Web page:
Benches clear in San Diego thanks to a Padres pitcher throwing his gum at Hector Sanchez

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Some serious “Play The Game The Right Way Theatre” going on in San Diego last night, as benches cleared in the ninth inning of the Giants win over the Padres. The reason? These two teams like to throw gum at each other.

You may recall that, earlier this season, Giants outfielder Angel Pagan angered the Padres when he flicked his gum in the direction of Derek Norris. This time the gum went the other direction.

Hector Sanchez hit a grand slam in the sixth inning. He flipped his bat a bit and watched the ball go out as he began his trot. Which, for Pete’s sake, is common enough these days and wasn’t even in the 30th percentile of showboating moves as far as these things go. The Padres pitcher who gave up the bomb, Dale Thayer, however, felt like this was some breach of decorum, apparently, and threw his gum at Sanchez as he trotted toward first base.

Because, clearly, someone who is concerned with decorum is in the right to take his spit-covered gum out of his mouth and throw it at someone. That’s some serious Emily Post crap right there. You can look it up.

In any event, Sanchez later grounded out in the ninth inning, but not before Shawn Kelley threw a couple of inside fastballs at him. Because, again, the proper and reasonable penalty for being happy that you literally did the best thing you can do as a hitter on a baseball field is to send purpose pitches a guy’s way.

As Sanchez walked back to the dugout he exchanged words with Kelley and the benches cleared:

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Just the latest bit of ridiculousness that I’m sure a bunch of ballplayers think is totally appropriate because, of course, there is only one way to play the game. And because for whatever reason, the Padres and the Giants can’t keep the gum in their mouths.

Minor League Baseball accuses MLB of making misleading statements

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Yesterday several members of Congress, calling themselves the “Save Minor League Baseball Task Force,” introduced a resolution saying that Major League Baseball should drop its plan to eliminate the minor league clubs and, rather, maintain the current minor league structure. In response, Major League Baseball issued a statement accusing Minor League Baseball of refusing to negotiate and imploring Congress to prod Minor League Baseball back to the bargaining table.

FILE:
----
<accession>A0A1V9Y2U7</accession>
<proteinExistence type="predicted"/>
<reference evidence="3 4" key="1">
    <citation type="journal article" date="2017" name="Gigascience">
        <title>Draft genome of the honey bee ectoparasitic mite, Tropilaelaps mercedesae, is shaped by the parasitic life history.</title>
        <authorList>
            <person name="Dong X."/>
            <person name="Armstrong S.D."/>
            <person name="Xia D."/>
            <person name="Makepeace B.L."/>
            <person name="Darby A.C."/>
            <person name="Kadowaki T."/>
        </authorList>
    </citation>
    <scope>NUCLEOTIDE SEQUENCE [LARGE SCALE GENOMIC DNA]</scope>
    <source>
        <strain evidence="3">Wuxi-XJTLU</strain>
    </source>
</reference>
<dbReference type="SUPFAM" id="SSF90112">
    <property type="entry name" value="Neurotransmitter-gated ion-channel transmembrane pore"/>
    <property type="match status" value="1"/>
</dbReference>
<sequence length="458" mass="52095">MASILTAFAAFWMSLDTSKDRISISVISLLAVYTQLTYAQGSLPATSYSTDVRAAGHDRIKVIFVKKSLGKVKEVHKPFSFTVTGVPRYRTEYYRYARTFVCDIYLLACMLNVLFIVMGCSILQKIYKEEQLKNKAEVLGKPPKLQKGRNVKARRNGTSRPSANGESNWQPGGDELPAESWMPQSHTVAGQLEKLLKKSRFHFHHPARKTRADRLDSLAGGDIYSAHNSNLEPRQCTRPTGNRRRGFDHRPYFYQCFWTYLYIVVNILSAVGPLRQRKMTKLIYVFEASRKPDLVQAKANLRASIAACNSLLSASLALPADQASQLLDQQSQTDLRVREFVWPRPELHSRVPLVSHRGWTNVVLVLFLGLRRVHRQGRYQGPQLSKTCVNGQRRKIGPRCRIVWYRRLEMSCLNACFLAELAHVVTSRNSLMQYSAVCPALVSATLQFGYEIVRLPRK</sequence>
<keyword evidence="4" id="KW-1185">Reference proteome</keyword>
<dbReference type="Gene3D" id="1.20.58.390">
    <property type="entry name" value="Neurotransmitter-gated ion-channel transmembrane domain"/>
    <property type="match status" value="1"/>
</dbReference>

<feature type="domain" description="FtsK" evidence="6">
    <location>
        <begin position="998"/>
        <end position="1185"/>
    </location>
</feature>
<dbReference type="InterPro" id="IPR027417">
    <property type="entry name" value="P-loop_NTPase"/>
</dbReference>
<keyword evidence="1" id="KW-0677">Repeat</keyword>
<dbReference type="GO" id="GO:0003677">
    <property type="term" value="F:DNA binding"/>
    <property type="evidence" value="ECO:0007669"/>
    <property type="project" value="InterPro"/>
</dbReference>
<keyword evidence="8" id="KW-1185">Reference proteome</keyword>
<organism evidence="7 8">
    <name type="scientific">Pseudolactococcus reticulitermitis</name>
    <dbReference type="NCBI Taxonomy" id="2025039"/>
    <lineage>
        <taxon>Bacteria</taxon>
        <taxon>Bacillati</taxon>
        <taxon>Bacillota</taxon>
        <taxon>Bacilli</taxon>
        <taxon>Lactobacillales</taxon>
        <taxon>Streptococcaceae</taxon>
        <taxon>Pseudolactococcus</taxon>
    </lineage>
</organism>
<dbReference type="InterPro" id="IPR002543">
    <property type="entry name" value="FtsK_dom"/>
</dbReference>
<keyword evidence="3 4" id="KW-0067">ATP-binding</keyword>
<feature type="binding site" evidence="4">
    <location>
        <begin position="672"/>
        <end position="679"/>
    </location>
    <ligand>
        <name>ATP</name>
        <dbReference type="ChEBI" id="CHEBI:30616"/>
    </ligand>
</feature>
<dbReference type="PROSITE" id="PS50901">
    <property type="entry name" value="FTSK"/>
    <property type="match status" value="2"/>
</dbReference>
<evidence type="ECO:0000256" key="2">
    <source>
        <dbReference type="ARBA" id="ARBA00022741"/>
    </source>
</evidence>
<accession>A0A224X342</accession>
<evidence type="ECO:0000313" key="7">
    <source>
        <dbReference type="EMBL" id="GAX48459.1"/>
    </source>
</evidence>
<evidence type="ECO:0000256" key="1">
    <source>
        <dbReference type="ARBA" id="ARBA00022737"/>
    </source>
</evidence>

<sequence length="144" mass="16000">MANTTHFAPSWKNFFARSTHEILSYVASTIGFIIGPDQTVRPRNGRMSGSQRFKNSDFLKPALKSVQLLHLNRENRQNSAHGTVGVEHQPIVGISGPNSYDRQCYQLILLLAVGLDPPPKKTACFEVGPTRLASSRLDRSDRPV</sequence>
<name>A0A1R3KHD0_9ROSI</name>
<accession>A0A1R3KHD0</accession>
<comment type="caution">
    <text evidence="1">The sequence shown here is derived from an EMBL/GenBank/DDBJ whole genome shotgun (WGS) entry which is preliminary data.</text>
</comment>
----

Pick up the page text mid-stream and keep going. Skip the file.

Only one problem with that: According to Minor League Baseball, it has been at the table. And, in a new statement today, claims that MLB is making knowingly false statements about all of that:

“Minor League Baseball was encouraged by the dialogue in a recent meeting between representatives of Minor League Baseball and Major League Baseball and a commitment by both sides to engage further on February 20. However, Major League Baseball’s claims that Minor League Baseball is not participating in these negotiations in a constructive and productive manner is false. Minor League Baseball has provided Major League Baseball with numerous substantive proposals that would improve the working conditions for Minor League Baseball players by working with MLB to ensure adequate facilities and reasonable travel. Unfortunately, Major League Baseball continues to misrepresent our positions with misleading information in public statements that are not conducive to good faith negotiations.”

I suppose Rob Manfred’s next statement is either going to double down or, alternatively, he’s going to say “wait, you were at the airport Marriott? We thought the meeting was at the downtown Marriott! Oh, so you were at the table. Our bad!”

Minor League Baseball is not merely offering dueling statements, however. A few minutes ago it released a letter it had sent to Rob Manfred six days ago, the entirely of which can be read here.

In the letter, the Minor League Baseball Negotiating Committee said it, “is singularly focused on working with MLB to reach an agreement that will best ensure that baseball remains the National Pastime in communities large and small throughout our
country,” and that to that end it seeks to “set forth with clarity in a letter to you the position of MiLB on the key issues that we must resolve in these negotiations.”

From there the letter goes through the various issues Major League Baseball has put on the table, including the status of the full season and short season leagues and implores MLB not to, as proposed, eliminate the Appalachian League. It blasts MLB’s concept of “The Dream League” — the bucket into which MLB proposed to throw all newly-unaffiliated clubs — as a “seriously flawed concept,” and strongly counters the talking point Major League Baseball has offered about how it allegedly “subsidizes” the minor leagues.

You should read the whole letter. And Rob Manfred should probably stop issuing statements that, it would appear, are easily countered.